12/04/2022 View
Why do cyclists infringe at red lights? An investigation of Australian cyclists’ reasons for red light infringement
Accident Analysis & Prevention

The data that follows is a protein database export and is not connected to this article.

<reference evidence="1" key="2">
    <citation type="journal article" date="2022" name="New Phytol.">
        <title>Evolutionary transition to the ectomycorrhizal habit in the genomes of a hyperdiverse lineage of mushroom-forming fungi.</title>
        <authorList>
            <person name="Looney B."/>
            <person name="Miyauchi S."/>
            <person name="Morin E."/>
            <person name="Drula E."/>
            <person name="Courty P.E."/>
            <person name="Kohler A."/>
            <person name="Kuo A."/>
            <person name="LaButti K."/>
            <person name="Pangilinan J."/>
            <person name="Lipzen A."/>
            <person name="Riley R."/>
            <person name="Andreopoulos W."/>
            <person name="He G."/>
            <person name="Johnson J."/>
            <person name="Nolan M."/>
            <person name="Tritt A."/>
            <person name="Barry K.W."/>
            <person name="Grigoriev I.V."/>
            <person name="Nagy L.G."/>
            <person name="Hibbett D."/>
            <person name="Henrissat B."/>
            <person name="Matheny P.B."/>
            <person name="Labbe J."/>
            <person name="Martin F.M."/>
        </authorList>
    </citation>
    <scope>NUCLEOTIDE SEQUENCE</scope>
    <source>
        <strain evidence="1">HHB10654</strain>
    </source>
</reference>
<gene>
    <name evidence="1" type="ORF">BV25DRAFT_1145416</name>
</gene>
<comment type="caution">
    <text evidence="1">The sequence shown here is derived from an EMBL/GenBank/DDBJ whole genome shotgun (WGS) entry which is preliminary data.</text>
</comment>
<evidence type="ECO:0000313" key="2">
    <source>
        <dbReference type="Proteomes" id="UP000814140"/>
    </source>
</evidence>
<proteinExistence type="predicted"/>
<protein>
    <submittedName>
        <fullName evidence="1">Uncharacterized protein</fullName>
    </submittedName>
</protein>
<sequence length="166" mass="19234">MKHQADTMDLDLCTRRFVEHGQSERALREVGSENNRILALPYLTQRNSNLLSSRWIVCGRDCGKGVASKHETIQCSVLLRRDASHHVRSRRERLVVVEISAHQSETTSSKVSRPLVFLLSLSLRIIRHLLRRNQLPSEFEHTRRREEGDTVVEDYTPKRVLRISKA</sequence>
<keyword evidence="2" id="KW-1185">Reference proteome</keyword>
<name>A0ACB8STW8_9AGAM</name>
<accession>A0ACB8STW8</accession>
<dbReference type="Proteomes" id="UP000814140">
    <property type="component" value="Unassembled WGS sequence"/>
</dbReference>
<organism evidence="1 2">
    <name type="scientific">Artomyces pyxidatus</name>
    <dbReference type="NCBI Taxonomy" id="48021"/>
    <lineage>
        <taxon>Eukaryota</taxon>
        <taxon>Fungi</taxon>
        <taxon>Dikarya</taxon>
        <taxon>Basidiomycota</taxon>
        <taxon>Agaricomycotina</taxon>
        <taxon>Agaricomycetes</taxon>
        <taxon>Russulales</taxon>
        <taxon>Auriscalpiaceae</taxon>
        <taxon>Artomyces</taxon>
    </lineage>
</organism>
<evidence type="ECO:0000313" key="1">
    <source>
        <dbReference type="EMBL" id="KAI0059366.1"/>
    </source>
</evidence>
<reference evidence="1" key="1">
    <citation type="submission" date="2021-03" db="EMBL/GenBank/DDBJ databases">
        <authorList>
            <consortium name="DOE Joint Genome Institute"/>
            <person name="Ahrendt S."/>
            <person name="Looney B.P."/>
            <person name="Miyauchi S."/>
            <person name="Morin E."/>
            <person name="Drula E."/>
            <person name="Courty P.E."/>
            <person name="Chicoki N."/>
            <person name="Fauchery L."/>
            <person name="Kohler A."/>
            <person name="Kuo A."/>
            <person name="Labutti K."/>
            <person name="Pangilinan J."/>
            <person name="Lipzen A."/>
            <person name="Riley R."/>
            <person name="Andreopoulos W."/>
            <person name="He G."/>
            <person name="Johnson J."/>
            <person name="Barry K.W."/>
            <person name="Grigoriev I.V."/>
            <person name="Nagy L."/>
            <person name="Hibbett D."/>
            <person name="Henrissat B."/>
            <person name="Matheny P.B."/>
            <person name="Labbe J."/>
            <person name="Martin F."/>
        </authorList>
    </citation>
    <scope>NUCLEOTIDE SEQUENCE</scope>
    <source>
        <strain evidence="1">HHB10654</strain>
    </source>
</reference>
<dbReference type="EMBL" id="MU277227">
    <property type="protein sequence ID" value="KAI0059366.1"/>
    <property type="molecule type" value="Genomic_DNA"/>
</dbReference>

This study investigated the behavioural, attitudinal and traffic factors contributing to red light infringement by Australian cyclists using a national online survey. The survey was conducted from February to May 2010. In total, 2061 cyclists completed the survey and 37.3% reported that they had ridden through a signalised intersection during the red light phase. The main predictive characteristics for infringement were: gender with males more likely to offend than females (OR: 1.54, CI: 1.22–1.94); age with older cyclists less likely to infringe compared to younger cyclists 18–29 years (30–49 yrs: OR: 0.71, CI: 0.52–0.96; 50+ yrs: OR: 0.51, CI: 0.35–0.74), and; crash involvement with cyclists more likely to infringe at red lights if they had not previously been involved in a bicycle–vehicle crash while riding (OR: 1.35; CI: 1.10–1.65). The main reasons given for red light infringement were: to turn left (32.0%); because the inductive loop detector did not detect their bike (24.2%); when there was no other road users present (16.6%); at a pedestrian crossing (10.7%); and ‘Other’ (16.5%). A multinomial logistic regression model was constructed to examine the associations between cyclist characteristics and reasons for infringement. Findings suggest that some cyclists are motivated to infringe by their perception that their behaviour is safe and that infrastructure factors were associated with infringement. Ways to manage this, potentially risky, behaviour including behaviour programmes, more cyclist-inclusive infrastructure and enforcement are discussed.